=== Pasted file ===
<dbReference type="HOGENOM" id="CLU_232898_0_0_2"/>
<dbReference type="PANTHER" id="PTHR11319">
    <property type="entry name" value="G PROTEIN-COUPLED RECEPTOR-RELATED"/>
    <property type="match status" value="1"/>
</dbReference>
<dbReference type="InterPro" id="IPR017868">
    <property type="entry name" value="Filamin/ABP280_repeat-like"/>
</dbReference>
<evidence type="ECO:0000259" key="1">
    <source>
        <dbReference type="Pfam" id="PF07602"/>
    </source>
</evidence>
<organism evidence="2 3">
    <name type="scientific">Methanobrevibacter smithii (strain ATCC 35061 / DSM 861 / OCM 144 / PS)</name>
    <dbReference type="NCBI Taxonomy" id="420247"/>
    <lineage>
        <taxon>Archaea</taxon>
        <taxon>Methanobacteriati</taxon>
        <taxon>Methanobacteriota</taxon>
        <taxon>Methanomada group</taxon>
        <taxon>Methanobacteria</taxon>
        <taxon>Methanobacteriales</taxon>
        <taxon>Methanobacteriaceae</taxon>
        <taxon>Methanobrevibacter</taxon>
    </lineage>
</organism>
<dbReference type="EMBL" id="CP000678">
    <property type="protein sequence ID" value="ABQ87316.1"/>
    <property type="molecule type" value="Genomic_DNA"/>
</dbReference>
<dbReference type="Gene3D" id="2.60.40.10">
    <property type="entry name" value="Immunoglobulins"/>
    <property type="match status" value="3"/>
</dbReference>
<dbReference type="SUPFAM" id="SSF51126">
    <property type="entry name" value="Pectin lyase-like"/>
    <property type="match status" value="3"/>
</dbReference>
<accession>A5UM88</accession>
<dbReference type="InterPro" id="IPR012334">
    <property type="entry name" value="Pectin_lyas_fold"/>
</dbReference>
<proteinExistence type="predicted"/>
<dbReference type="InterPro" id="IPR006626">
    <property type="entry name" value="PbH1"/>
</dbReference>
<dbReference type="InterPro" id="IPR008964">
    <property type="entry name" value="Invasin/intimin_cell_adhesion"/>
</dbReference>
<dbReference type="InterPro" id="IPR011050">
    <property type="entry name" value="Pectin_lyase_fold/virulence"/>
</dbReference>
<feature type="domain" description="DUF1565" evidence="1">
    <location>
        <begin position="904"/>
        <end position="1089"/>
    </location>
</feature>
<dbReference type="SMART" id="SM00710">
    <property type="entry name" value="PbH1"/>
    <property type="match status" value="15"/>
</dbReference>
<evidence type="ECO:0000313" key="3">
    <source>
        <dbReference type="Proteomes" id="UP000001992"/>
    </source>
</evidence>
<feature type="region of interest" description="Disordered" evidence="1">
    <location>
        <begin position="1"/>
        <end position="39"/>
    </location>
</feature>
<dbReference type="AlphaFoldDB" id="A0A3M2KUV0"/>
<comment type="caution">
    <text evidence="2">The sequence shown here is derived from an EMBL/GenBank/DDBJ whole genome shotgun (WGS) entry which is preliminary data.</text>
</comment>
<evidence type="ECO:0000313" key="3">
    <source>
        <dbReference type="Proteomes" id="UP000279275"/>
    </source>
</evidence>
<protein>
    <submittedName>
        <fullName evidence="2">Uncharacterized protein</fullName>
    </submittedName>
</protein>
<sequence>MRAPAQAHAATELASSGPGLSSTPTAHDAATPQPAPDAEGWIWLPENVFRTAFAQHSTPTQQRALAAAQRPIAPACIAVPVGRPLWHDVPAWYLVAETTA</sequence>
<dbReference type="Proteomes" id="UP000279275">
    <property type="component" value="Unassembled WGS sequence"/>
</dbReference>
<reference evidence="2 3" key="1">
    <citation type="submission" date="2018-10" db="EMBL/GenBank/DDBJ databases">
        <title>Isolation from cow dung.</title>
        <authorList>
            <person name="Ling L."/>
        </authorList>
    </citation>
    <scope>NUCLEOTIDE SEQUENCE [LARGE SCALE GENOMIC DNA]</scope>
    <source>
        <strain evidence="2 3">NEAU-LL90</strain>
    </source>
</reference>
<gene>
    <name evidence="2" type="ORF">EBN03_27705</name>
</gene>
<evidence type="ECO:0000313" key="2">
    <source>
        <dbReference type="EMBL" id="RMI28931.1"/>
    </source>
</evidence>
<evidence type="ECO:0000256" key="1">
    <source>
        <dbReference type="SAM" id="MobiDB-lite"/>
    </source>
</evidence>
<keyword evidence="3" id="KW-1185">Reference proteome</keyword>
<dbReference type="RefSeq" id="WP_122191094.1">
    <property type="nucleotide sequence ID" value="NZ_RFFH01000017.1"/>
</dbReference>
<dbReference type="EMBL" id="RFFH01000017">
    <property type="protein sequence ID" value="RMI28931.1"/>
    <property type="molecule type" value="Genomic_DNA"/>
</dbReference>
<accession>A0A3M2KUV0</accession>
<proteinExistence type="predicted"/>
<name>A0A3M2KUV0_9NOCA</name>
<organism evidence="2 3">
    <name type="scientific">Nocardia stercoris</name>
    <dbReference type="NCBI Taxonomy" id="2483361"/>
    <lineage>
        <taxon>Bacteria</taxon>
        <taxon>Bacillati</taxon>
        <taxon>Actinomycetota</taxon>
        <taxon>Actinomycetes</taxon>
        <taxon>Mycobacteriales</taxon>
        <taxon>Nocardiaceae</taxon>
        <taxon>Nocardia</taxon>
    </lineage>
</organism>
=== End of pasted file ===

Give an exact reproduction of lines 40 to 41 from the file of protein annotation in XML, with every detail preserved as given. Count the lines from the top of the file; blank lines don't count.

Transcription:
<accession>A5UM88</accession>
<dbReference type="InterPro" id="IPR012334">